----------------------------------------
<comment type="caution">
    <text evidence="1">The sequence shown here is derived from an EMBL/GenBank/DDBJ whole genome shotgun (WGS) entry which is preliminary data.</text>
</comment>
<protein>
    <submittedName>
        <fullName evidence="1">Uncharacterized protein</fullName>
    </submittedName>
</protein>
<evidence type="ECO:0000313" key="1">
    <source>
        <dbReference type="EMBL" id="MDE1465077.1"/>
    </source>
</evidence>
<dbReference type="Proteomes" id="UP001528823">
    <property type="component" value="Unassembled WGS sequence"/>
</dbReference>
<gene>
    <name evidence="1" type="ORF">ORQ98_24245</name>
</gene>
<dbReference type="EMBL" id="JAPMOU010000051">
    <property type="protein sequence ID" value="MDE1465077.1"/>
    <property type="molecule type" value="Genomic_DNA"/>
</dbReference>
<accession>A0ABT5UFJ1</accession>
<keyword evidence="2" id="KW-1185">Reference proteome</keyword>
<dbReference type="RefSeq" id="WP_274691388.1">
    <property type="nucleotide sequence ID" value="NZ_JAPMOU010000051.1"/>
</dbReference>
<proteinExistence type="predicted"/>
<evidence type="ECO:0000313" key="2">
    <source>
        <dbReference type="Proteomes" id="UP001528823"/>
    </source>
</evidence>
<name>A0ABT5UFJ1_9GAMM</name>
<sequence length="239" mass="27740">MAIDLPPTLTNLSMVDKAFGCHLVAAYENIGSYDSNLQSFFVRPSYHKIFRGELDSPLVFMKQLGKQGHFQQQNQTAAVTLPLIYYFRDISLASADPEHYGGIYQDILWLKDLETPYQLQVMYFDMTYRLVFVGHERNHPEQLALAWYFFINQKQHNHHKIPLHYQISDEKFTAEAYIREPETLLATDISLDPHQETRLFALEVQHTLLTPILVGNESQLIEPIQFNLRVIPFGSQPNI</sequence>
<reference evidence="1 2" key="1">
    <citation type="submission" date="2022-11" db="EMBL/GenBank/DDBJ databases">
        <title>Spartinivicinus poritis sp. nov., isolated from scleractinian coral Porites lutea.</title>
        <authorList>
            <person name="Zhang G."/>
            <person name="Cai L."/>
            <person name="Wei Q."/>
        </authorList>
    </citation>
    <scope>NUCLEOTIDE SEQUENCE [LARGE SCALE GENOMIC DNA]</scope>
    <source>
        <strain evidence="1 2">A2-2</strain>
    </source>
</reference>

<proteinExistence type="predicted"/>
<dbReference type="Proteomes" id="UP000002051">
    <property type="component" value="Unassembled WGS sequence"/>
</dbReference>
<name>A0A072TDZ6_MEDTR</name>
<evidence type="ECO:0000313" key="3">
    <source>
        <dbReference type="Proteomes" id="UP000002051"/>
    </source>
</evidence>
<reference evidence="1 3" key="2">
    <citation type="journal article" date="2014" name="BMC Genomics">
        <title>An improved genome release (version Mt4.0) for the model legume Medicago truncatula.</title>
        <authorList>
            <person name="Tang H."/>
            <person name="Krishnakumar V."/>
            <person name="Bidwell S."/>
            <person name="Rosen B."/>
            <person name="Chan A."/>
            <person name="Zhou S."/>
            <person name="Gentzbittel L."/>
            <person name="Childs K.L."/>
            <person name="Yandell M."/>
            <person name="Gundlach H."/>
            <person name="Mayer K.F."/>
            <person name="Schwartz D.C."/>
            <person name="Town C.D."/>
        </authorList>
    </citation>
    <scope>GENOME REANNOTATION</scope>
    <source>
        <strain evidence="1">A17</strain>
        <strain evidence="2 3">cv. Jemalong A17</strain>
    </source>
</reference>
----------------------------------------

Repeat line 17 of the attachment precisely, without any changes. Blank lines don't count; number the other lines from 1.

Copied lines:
<gene>